Colombia’s finance minister said on Tuesday that the United States will begin to share Colombians’ bank information in order to assist with curbing tax evasion.
According to the Ministry’s website, Colombians with US accounts with a balance of more that $50,000 will now see this information passed on to the National Tax and Customs Office (DIAN) in the South American country.
The information will not include the value of real estate but will aim to target those who are seeking to evade paying tax in their home country.
“The United States will begin to exchange information with DIAN. Every person liable to pay taxes in Colombia will be reported by the United States on the state of their financial assets in that country. Someone who has an account with an amount over $50,000 will be reported,” Finance Minister Mauricio Cardenas explained.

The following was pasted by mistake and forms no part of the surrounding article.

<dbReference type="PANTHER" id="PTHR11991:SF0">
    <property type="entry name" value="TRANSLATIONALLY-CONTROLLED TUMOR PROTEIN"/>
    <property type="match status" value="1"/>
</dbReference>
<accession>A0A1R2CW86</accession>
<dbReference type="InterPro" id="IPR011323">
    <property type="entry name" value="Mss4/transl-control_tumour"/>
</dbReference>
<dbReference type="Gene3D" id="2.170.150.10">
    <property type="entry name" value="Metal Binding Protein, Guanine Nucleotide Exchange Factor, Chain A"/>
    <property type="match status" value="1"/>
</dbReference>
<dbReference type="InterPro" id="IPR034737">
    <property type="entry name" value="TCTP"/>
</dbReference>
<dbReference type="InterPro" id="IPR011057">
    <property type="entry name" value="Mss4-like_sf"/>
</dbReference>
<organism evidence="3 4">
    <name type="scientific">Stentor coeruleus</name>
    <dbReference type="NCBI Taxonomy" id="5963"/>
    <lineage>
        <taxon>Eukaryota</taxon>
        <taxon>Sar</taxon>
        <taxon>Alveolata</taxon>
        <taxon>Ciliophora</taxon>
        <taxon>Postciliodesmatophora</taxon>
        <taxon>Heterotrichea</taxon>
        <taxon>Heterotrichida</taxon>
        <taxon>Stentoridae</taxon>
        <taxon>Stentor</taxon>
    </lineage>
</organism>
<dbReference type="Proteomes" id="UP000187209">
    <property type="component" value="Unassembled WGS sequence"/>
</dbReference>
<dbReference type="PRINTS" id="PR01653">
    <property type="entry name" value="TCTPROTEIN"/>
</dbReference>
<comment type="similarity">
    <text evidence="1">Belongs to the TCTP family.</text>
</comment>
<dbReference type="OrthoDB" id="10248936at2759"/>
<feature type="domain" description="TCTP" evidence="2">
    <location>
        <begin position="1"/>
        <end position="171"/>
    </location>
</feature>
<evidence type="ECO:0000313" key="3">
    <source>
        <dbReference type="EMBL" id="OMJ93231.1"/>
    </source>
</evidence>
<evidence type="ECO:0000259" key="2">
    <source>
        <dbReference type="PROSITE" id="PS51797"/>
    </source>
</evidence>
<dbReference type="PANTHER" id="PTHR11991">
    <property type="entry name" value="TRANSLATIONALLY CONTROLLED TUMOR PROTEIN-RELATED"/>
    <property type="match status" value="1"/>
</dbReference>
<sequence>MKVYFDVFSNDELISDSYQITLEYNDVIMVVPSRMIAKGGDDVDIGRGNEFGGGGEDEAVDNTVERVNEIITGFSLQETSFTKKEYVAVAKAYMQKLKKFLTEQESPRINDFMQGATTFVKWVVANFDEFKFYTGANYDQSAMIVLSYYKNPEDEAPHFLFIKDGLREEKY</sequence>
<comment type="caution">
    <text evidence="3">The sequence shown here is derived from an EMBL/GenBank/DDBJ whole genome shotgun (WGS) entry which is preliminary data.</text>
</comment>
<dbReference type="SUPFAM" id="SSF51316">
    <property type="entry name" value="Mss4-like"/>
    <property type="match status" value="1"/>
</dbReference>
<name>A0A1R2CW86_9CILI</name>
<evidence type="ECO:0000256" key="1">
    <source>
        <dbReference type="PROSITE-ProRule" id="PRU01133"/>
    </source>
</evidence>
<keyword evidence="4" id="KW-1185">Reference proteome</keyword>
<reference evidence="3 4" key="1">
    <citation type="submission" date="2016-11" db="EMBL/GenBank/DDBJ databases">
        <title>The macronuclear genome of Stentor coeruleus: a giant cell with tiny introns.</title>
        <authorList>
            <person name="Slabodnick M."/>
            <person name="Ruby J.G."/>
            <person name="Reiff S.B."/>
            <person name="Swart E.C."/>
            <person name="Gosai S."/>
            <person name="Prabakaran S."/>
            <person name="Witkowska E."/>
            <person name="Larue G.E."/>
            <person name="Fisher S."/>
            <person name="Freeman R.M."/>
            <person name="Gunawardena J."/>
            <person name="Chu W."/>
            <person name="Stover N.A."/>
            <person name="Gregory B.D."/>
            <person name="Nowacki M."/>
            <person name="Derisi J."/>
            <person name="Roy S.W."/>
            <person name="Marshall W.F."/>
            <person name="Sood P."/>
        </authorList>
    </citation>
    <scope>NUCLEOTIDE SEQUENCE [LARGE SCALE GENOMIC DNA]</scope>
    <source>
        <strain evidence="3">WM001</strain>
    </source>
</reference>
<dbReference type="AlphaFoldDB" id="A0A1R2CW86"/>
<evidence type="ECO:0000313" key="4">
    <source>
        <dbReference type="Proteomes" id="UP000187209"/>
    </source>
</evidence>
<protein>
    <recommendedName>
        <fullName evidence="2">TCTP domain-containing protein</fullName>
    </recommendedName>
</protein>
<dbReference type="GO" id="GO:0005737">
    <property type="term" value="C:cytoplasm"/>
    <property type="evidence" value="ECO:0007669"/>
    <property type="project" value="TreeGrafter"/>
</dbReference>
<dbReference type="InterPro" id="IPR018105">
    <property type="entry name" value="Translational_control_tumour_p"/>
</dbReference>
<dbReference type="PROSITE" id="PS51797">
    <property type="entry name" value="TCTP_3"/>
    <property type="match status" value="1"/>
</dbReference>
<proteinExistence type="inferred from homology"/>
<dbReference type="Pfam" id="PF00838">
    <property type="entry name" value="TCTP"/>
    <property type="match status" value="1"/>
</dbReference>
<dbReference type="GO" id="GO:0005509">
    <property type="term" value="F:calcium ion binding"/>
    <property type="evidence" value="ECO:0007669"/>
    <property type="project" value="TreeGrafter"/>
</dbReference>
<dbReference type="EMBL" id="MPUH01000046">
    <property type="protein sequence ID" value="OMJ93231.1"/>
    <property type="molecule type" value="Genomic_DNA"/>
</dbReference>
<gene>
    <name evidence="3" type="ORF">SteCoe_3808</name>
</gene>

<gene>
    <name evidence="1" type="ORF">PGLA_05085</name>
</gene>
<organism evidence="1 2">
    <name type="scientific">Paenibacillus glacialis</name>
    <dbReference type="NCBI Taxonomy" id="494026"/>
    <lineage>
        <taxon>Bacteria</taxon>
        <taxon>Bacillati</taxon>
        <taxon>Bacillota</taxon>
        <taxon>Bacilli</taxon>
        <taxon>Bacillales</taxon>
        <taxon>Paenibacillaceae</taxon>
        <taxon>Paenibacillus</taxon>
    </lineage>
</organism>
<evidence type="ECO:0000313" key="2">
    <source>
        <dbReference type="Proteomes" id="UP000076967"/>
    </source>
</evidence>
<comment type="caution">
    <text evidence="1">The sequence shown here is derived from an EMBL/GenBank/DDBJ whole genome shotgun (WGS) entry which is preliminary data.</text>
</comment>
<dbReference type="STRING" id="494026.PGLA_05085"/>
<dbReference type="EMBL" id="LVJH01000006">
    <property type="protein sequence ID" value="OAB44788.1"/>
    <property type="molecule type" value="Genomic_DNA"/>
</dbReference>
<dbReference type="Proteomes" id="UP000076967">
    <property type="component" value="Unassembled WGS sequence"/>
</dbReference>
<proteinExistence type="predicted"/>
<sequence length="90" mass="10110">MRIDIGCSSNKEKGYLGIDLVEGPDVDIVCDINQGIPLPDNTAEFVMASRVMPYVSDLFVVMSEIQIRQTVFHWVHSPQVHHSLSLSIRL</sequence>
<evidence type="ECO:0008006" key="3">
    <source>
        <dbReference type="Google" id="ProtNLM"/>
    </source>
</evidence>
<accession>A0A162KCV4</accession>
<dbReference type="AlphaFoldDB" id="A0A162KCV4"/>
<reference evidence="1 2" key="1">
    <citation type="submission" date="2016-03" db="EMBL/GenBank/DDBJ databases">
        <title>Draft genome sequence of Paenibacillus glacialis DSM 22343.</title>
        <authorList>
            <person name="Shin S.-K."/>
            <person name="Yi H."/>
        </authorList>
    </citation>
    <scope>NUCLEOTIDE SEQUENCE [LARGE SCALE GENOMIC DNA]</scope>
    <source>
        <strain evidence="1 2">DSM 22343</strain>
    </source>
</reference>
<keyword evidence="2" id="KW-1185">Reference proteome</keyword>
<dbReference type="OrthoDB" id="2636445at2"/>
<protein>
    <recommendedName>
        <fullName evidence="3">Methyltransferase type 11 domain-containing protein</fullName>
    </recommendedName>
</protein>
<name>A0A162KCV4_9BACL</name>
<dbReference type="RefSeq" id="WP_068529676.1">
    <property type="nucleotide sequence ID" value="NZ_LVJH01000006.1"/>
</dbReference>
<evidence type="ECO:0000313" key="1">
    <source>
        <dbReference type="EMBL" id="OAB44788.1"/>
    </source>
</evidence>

“The automatic exchange of information with the United States on financial assets is the most important step in the fight against transnational evasion,” Cardenas said in a statement.
“It is essentially activity in the financial sector,” he added.
The minister also highlighted that there will be a significant increase in penalties for those who fail to declare income as the government seeks to close the net on tax evaders.
“The person who does not legalize it and who does not declare it, now has the possibility of doing so by paying a penalty of 13%. If it does not and the United States reports it, the DIAN receives that information and could impose fines of up to 170% of the value of the assets that it did not declare,” he said.
According to the official, in the next two weeks the DIAN will receive information on US financial assets concerning Colombians for 2014 and 2015.
Last year, following global embarrassment over The Panama Papers, the central American country agreed to share tax information with Colombia, tightening the net around its South American neighbor’s tax evaders.